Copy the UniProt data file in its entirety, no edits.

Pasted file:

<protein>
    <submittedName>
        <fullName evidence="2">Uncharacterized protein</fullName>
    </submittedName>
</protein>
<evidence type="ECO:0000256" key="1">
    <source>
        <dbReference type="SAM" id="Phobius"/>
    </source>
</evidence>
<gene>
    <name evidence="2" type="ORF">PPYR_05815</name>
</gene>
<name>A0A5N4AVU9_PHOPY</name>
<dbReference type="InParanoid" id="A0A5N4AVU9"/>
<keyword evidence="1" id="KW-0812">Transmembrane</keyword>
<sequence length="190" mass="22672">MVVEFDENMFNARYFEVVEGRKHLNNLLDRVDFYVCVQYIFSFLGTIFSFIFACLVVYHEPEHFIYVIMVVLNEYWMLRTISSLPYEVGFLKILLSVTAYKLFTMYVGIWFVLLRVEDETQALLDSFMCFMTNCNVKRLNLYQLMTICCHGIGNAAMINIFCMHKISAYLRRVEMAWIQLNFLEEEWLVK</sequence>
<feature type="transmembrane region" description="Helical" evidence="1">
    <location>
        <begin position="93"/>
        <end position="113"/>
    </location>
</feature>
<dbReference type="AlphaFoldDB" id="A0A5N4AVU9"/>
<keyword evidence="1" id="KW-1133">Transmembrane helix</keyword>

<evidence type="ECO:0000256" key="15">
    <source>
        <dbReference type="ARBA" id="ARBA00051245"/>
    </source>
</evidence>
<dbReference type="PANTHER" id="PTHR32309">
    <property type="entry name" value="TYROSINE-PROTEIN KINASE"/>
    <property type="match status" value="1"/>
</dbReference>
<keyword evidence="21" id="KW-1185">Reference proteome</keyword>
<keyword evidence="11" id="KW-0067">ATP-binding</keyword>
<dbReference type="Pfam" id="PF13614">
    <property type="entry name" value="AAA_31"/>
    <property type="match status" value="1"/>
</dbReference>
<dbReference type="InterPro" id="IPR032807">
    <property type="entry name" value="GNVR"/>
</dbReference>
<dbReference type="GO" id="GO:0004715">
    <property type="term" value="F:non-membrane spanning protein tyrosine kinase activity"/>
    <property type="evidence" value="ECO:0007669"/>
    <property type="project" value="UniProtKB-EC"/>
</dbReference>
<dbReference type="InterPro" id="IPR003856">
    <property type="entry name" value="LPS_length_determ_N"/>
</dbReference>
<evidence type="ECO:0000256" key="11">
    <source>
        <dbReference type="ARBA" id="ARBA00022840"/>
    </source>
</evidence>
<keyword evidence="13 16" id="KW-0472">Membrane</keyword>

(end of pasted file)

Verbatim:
<protein>
    <submittedName>
        <fullName evidence="2">Uncharacterized protein</fullName>
    </submittedName>
</protein>
<evidence type="ECO:0000256" key="1">
    <source>
        <dbReference type="SAM" id="Phobius"/>
    </source>
</evidence>
<gene>
    <name evidence="2" type="ORF">PPYR_05815</name>
</gene>
<name>A0A5N4AVU9_PHOPY</name>
<dbReference type="InParanoid" id="A0A5N4AVU9"/>
<keyword evidence="1" id="KW-0812">Transmembrane</keyword>
<sequence length="190" mass="22672">MVVEFDENMFNARYFEVVEGRKHLNNLLDRVDFYVCVQYIFSFLGTIFSFIFACLVVYHEPEHFIYVIMVVLNEYWMLRTISSLPYEVGFLKILLSVTAYKLFTMYVGIWFVLLRVEDETQALLDSFMCFMTNCNVKRLNLYQLMTICCHGIGNAAMINIFCMHKISAYLRRVEMAWIQLNFLEEEWLVK</sequence>
<feature type="transmembrane region" description="Helical" evidence="1">
    <location>
        <begin position="93"/>
        <end position="113"/>
    </location>
</feature>
<dbReference type="AlphaFoldDB" id="A0A5N4AVU9"/>
<keyword evidence="1" id="KW-1133">Transmembrane helix</keyword>

<evidence type="ECO:0000256" key="15">
    <source>
        <dbReference type="ARBA" id="ARBA00051245"/>
    </source>
</evidence>
<dbReference type="PANTHER" id="PTHR32309">
    <property type="entry name" value="TYROSINE-PROTEIN KINASE"/>
    <property type="match status" value="1"/>
</dbReference>
<keyword evidence="21" id="KW-1185">Reference proteome</keyword>
<keyword evidence="11" id="KW-0067">ATP-binding</keyword>
<dbReference type="Pfam" id="PF13614">
    <property type="entry name" value="AAA_31"/>
    <property type="match status" value="1"/>
</dbReference>
<dbReference type="InterPro" id="IPR032807">
    <property type="entry name" value="GNVR"/>
</dbReference>
<dbReference type="GO" id="GO:0004715">
    <property type="term" value="F:non-membrane spanning protein tyrosine kinase activity"/>
    <property type="evidence" value="ECO:0007669"/>
    <property type="project" value="UniProtKB-EC"/>
</dbReference>
<dbReference type="InterPro" id="IPR003856">
    <property type="entry name" value="LPS_length_determ_N"/>
</dbReference>
<evidence type="ECO:0000256" key="11">
    <source>
        <dbReference type="ARBA" id="ARBA00022840"/>
    </source>
</evidence>
<keyword evidence="13 16" id="KW-0472">Membrane</keyword>